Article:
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A number of years ago, my boss announced one morning that she would be leaving the organization where we worked, to take an amazing job on Capitol Hill. Later that afternoon I was asked to step into a big portion of her role, which was both a wonderful opportunity and a terrifying prospect. She was an amazing teacher and mentor to me, and she left big shoes to fill. Not only as an expert in her field, but also as a very frequent public speaker.
My boss's “panel spot” in certain national conversations suddenly — and unexpectedly — became mine. And just the thought of putting myself out there in front of large audiences on a regular basis was enough to make my body feel like Jello. I thought to myself, how do I calm my nerves before a speech?
Why do I get anxiety when speaking? It's for a number of personal reasons. But I came to this space of frequent public speaking with what was probably your average, human level of public speaking anxiety. I rehearsed and rehearsed, trying to memorize what I was going to say. I got the sweaty palms and butterflies in my stomach. All of which I think is probably normal. We humans are hard-wired, after all, to fight or flee. And a big audience can make us feel like we are staring head-on into a herd of wild animals, about to stampede us.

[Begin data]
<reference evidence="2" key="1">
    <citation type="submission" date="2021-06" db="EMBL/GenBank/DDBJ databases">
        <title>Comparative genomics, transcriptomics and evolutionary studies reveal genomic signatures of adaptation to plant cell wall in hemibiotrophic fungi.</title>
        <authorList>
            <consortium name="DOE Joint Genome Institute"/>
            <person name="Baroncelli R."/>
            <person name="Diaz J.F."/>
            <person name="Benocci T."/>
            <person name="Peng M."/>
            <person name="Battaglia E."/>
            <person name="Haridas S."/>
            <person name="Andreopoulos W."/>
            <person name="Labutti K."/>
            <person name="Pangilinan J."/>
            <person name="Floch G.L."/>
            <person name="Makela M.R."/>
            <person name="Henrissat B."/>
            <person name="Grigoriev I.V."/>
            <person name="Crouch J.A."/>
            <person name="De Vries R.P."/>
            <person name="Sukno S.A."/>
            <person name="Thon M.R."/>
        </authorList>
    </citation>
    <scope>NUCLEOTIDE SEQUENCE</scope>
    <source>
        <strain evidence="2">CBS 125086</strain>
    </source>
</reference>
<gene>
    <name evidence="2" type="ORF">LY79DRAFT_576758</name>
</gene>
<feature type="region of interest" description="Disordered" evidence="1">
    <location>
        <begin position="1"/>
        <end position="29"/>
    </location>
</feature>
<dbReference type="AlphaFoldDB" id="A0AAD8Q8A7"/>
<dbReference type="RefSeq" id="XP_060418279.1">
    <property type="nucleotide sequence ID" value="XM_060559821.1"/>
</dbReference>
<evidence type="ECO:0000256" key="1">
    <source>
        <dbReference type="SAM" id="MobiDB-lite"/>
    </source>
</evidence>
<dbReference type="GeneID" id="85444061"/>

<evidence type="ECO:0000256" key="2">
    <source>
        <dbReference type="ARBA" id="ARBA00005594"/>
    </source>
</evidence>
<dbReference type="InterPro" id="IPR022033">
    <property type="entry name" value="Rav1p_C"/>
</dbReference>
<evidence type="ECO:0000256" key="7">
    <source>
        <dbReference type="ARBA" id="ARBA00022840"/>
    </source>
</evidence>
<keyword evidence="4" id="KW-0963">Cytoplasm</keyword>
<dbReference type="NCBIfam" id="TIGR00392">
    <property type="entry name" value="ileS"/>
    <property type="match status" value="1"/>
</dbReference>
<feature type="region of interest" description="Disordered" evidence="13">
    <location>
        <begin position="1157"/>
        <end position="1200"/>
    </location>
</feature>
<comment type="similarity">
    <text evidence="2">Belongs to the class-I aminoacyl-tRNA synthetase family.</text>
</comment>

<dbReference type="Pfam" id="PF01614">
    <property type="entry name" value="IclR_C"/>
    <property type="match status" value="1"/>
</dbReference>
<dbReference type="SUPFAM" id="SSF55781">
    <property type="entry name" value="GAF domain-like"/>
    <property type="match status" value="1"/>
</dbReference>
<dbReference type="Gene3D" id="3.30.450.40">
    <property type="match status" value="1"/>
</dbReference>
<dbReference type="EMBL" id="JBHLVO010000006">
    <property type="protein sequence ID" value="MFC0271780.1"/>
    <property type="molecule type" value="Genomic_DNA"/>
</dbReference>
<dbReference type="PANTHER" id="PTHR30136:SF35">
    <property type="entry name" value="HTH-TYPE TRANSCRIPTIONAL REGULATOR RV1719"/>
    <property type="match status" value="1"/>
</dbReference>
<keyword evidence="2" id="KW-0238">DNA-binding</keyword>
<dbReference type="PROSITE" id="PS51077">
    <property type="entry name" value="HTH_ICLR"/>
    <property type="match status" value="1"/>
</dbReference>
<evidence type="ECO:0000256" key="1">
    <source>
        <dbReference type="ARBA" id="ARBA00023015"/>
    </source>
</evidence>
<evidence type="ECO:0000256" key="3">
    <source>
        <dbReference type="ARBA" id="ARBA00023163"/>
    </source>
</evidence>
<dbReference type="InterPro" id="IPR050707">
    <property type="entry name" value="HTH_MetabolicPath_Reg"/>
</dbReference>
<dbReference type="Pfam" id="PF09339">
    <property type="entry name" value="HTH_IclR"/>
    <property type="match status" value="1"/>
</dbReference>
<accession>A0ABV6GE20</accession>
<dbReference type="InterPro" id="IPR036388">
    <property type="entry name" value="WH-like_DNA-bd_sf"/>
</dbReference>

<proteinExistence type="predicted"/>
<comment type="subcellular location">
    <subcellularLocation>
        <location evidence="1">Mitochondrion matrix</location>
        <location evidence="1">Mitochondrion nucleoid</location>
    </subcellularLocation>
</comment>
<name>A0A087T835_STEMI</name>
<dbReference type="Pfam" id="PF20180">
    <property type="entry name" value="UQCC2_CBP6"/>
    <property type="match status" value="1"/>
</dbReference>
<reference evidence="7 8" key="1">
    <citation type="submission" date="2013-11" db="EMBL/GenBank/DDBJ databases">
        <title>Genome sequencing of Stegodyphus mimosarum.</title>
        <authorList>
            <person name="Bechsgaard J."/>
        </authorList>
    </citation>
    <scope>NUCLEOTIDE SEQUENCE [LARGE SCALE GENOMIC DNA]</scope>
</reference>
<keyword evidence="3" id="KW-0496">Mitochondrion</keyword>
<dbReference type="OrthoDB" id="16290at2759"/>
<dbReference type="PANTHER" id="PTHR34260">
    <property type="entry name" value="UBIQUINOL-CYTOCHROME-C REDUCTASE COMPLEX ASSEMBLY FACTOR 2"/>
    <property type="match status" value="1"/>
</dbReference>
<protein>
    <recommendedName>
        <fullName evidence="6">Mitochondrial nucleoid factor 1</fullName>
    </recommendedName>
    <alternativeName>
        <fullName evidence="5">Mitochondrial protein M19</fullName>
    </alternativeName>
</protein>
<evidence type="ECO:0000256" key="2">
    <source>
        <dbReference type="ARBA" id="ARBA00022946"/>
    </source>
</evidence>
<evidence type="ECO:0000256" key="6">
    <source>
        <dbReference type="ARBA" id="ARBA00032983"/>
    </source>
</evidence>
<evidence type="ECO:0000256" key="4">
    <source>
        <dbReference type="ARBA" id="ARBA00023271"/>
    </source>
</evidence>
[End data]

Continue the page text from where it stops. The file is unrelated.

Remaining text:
What are the signs of speech anxiety? Just that. You get nerves in your stomach. Your palms get sweaty. You feel physically ill. You think you might faint. There are tons of signs of speech anxiety.
So how did I overcome these nerves, which were both unpleasant and all-consuming? Here are five ways I not only got through the anxiety but grew to truly love public speaking.
Taking on this new role was akin to enforced “exposure therapy” as they call it in phobia world. After I became a mother, I was terrified to drive (thought I was going to kill my kids by getting into an accident). I was lucky enough to find a therapist who got into the car with me again, and again, and again. By gradually and repeatedly facing the situation that was causing me anxiety and distress, that level of fear went way down over time. Same thing for public speaking. The more you do it (and see that you don’t die, you haven’t ruined your career, etc.!), the more the fear decreases. And you have the added benefit of getting better at it each time, too.